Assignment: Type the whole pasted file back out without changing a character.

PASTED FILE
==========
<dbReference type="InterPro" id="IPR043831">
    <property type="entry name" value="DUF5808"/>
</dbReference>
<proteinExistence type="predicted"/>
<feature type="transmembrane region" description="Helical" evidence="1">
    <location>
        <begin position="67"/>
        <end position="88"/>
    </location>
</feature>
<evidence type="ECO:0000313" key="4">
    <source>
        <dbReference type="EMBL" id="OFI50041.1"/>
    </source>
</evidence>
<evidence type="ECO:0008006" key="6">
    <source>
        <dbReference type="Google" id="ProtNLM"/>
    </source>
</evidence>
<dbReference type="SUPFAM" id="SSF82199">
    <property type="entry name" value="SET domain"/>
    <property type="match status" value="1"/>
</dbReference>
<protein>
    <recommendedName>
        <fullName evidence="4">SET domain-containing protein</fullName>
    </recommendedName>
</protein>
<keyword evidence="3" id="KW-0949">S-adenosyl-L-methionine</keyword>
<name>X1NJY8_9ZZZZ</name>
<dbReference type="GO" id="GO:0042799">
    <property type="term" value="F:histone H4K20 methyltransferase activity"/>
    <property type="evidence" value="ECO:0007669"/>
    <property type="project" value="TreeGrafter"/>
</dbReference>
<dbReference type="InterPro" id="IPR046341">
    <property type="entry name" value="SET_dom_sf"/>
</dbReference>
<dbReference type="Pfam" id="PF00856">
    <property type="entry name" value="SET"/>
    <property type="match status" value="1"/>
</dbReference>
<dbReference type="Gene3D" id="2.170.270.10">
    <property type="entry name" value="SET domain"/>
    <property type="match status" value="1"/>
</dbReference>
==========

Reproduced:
<dbReference type="InterPro" id="IPR043831">
    <property type="entry name" value="DUF5808"/>
</dbReference>
<proteinExistence type="predicted"/>
<feature type="transmembrane region" description="Helical" evidence="1">
    <location>
        <begin position="67"/>
        <end position="88"/>
    </location>
</feature>
<evidence type="ECO:0000313" key="4">
    <source>
        <dbReference type="EMBL" id="OFI50041.1"/>
    </source>
</evidence>
<evidence type="ECO:0008006" key="6">
    <source>
        <dbReference type="Google" id="ProtNLM"/>
    </source>
</evidence>
<dbReference type="SUPFAM" id="SSF82199">
    <property type="entry name" value="SET domain"/>
    <property type="match status" value="1"/>
</dbReference>
<protein>
    <recommendedName>
        <fullName evidence="4">SET domain-containing protein</fullName>
    </recommendedName>
</protein>
<keyword evidence="3" id="KW-0949">S-adenosyl-L-methionine</keyword>
<name>X1NJY8_9ZZZZ</name>
<dbReference type="GO" id="GO:0042799">
    <property type="term" value="F:histone H4K20 methyltransferase activity"/>
    <property type="evidence" value="ECO:0007669"/>
    <property type="project" value="TreeGrafter"/>
</dbReference>
<dbReference type="InterPro" id="IPR046341">
    <property type="entry name" value="SET_dom_sf"/>
</dbReference>
<dbReference type="Pfam" id="PF00856">
    <property type="entry name" value="SET"/>
    <property type="match status" value="1"/>
</dbReference>
<dbReference type="Gene3D" id="2.170.270.10">
    <property type="entry name" value="SET domain"/>
    <property type="match status" value="1"/>
</dbReference>